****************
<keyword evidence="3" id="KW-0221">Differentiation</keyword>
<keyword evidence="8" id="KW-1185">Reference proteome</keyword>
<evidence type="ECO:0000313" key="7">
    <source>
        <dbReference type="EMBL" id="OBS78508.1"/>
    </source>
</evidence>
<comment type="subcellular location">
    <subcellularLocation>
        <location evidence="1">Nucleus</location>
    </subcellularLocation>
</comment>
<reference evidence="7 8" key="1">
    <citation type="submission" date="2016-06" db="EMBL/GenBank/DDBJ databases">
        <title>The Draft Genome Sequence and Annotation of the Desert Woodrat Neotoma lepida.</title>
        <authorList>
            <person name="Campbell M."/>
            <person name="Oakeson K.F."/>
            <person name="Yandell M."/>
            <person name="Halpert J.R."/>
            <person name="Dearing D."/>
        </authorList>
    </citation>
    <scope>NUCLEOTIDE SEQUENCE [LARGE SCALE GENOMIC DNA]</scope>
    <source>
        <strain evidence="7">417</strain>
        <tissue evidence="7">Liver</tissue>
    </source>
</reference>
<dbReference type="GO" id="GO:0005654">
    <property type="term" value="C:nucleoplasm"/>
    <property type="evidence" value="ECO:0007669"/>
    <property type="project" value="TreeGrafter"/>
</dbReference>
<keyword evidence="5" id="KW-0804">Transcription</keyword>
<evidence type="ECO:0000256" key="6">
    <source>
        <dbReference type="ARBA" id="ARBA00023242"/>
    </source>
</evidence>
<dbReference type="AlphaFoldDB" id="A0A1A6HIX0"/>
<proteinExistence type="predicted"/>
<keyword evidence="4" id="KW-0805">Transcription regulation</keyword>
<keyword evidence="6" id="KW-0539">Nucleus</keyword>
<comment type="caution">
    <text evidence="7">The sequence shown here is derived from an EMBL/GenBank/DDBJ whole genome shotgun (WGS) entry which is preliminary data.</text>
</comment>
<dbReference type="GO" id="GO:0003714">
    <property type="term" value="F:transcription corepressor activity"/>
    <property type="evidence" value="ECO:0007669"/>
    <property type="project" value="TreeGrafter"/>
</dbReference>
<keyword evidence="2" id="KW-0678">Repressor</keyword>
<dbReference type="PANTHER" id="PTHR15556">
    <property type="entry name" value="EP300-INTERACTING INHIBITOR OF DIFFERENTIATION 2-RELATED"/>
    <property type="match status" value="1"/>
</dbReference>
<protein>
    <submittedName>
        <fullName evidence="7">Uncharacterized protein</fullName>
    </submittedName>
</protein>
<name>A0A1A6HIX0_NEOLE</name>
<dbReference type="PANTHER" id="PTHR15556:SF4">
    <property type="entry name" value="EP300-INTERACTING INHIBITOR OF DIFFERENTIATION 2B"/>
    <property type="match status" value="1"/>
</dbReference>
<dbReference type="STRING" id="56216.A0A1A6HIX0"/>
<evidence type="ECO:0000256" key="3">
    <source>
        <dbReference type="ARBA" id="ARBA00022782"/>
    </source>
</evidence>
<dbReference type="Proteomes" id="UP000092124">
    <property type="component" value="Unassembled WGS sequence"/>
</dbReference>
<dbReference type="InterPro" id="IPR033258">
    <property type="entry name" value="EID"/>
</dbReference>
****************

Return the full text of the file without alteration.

<keyword evidence="3" id="KW-0221">Differentiation</keyword>
<keyword evidence="8" id="KW-1185">Reference proteome</keyword>
<evidence type="ECO:0000313" key="7">
    <source>
        <dbReference type="EMBL" id="OBS78508.1"/>
    </source>
</evidence>
<comment type="subcellular location">
    <subcellularLocation>
        <location evidence="1">Nucleus</location>
    </subcellularLocation>
</comment>
<reference evidence="7 8" key="1">
    <citation type="submission" date="2016-06" db="EMBL/GenBank/DDBJ databases">
        <title>The Draft Genome Sequence and Annotation of the Desert Woodrat Neotoma lepida.</title>
        <authorList>
            <person name="Campbell M."/>
            <person name="Oakeson K.F."/>
            <person name="Yandell M."/>
            <person name="Halpert J.R."/>
            <person name="Dearing D."/>
        </authorList>
    </citation>
    <scope>NUCLEOTIDE SEQUENCE [LARGE SCALE GENOMIC DNA]</scope>
    <source>
        <strain evidence="7">417</strain>
        <tissue evidence="7">Liver</tissue>
    </source>
</reference>
<dbReference type="GO" id="GO:0005654">
    <property type="term" value="C:nucleoplasm"/>
    <property type="evidence" value="ECO:0007669"/>
    <property type="project" value="TreeGrafter"/>
</dbReference>
<keyword evidence="5" id="KW-0804">Transcription</keyword>
<evidence type="ECO:0000256" key="6">
    <source>
        <dbReference type="ARBA" id="ARBA00023242"/>
    </source>
</evidence>
<dbReference type="AlphaFoldDB" id="A0A1A6HIX0"/>
<proteinExistence type="predicted"/>
<keyword evidence="4" id="KW-0805">Transcription regulation</keyword>
<keyword evidence="6" id="KW-0539">Nucleus</keyword>
<comment type="caution">
    <text evidence="7">The sequence shown here is derived from an EMBL/GenBank/DDBJ whole genome shotgun (WGS) entry which is preliminary data.</text>
</comment>
<dbReference type="GO" id="GO:0003714">
    <property type="term" value="F:transcription corepressor activity"/>
    <property type="evidence" value="ECO:0007669"/>
    <property type="project" value="TreeGrafter"/>
</dbReference>
<keyword evidence="2" id="KW-0678">Repressor</keyword>
<dbReference type="PANTHER" id="PTHR15556">
    <property type="entry name" value="EP300-INTERACTING INHIBITOR OF DIFFERENTIATION 2-RELATED"/>
    <property type="match status" value="1"/>
</dbReference>
<protein>
    <submittedName>
        <fullName evidence="7">Uncharacterized protein</fullName>
    </submittedName>
</protein>
<name>A0A1A6HIX0_NEOLE</name>
<dbReference type="PANTHER" id="PTHR15556:SF4">
    <property type="entry name" value="EP300-INTERACTING INHIBITOR OF DIFFERENTIATION 2B"/>
    <property type="match status" value="1"/>
</dbReference>
<dbReference type="STRING" id="56216.A0A1A6HIX0"/>
<evidence type="ECO:0000256" key="3">
    <source>
        <dbReference type="ARBA" id="ARBA00022782"/>
    </source>
</evidence>
<dbReference type="Proteomes" id="UP000092124">
    <property type="component" value="Unassembled WGS sequence"/>
</dbReference>
<dbReference type="InterPro" id="IPR033258">
    <property type="entry name" value="EID"/>
</dbReference>